What is important here is that some networks are easier to create than others. Negotiations to establish networks do take place in “a highly prestructured reality in which earlier choices delineate the space of further choices” (Berg 1992:2). In the case of female sex hormones, laboratory scientists and pharmaceutical companies did not have to start from scratch. They could rely on an already organized medical practice that could easily be transformed into an organized market for their products. The gynecological clinic functioned as a powerful institutional context that provided an available and established clientele with a broad range of diseases that could be treated with hormones.

Knowledge claims about male sex hormones were more difficult to link with relevant groups outside the laboratory. The production as well as the marketing of male sex hormones was rather constrained by the lack of an institutional context comparable with the gynecological clinic: men’s clinics specializing in the study of the male reproductive system did not exist in the 1920s. The production of male sex hormones was rather problematic because it was hard for laboratory scientists to gain access to the required raw materials. The marketing of male sex hormones remained confined to a smaller number of groups, thus lowering the number of indications that became included in the drug profile of male sex hormones. Although there existed a potential audience for the promotion of male sex hormones, this audience was not embedded in any organized market or resource network. These differences in institutional context had a major impact on the marketing of sex hormones. Because the promotion of female sex hormones could easily be linked to the interests of a well-established profession, female sex hormones developed into drugs that were prescribed for a far wider array of medical indications than male sex hormones.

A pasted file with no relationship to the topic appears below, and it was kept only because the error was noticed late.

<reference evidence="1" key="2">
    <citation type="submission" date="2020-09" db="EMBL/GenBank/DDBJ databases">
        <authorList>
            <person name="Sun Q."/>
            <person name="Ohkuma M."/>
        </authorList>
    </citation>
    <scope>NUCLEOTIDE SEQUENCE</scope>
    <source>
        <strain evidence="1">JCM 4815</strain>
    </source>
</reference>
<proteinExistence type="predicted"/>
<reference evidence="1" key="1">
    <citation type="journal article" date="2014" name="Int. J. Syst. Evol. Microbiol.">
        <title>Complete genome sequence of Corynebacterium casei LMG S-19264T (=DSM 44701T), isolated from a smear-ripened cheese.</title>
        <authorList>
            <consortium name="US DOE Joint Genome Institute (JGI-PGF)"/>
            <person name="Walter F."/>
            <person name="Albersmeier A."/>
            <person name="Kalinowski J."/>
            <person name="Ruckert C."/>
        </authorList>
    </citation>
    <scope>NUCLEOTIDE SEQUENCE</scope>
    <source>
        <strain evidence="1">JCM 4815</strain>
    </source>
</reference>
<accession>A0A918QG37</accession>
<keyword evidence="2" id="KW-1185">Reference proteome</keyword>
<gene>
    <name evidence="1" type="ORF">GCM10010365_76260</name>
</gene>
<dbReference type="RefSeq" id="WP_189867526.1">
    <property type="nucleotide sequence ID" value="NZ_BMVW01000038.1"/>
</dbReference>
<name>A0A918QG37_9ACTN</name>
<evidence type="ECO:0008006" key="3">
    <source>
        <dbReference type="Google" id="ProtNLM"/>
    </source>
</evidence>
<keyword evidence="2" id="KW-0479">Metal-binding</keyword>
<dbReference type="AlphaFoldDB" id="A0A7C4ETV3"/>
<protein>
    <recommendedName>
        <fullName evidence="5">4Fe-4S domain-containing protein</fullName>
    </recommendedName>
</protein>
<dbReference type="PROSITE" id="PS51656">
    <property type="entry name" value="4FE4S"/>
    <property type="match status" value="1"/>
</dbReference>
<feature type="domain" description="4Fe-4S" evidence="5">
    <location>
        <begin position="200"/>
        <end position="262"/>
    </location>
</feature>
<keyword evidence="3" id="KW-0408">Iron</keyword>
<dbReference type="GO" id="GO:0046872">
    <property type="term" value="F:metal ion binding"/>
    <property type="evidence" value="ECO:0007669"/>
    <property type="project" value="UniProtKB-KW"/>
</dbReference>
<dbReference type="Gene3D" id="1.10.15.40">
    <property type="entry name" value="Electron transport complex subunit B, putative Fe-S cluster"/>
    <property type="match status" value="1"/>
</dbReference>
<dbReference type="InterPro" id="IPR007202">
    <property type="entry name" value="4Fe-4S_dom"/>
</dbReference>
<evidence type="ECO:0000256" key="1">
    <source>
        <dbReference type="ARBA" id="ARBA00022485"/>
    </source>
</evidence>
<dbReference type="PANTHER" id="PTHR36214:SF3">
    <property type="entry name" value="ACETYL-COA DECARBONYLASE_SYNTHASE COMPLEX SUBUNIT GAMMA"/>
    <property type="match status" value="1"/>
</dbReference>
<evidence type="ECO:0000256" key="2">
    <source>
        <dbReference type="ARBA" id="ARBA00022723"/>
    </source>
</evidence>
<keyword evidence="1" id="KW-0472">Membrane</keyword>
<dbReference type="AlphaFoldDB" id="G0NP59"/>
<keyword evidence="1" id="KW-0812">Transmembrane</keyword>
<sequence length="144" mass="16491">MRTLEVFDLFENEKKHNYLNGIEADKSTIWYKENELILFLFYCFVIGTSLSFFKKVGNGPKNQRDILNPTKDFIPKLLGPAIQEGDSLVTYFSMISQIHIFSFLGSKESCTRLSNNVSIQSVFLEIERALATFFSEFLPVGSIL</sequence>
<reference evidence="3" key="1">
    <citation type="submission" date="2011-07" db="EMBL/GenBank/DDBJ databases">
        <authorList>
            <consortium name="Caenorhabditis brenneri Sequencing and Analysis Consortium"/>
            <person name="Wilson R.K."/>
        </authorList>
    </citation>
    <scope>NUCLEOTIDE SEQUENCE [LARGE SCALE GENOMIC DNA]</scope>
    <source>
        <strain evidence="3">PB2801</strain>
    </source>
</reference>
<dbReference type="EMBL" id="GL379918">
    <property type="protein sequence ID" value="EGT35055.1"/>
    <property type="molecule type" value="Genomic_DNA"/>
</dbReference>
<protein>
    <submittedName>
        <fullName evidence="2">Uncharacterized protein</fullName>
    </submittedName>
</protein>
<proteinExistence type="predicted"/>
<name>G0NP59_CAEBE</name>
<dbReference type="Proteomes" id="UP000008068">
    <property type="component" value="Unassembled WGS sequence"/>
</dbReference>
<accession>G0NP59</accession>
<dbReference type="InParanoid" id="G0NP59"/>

In the case of sex endocrinology, successes and failures in creating networks were highly dependent on the fact that there existed a medical specialty for the reproductive functions of the female body, and not for the male body. It was this asymmetry in organizational structure that made the female body into the central focus of the hormonal enterprise. Sex endocrinologists depended on these organizational structures to provide them with the necessary tools and materials. These differences in institutionalization between the female and the male body are a very crucial factor in shaping the extent to which knowledge claims can be made into universal facts. The institutionalization of practices concerning the female body in a medical specialty transforms the female body into an easily accessible supplier of research materials, a convenient guinea-pig for tests and an organized audience for the products of science. These established practices facilitated a situation in which the hormonally constructed female body concept acquired its appearance as a universal, natural phenomenon.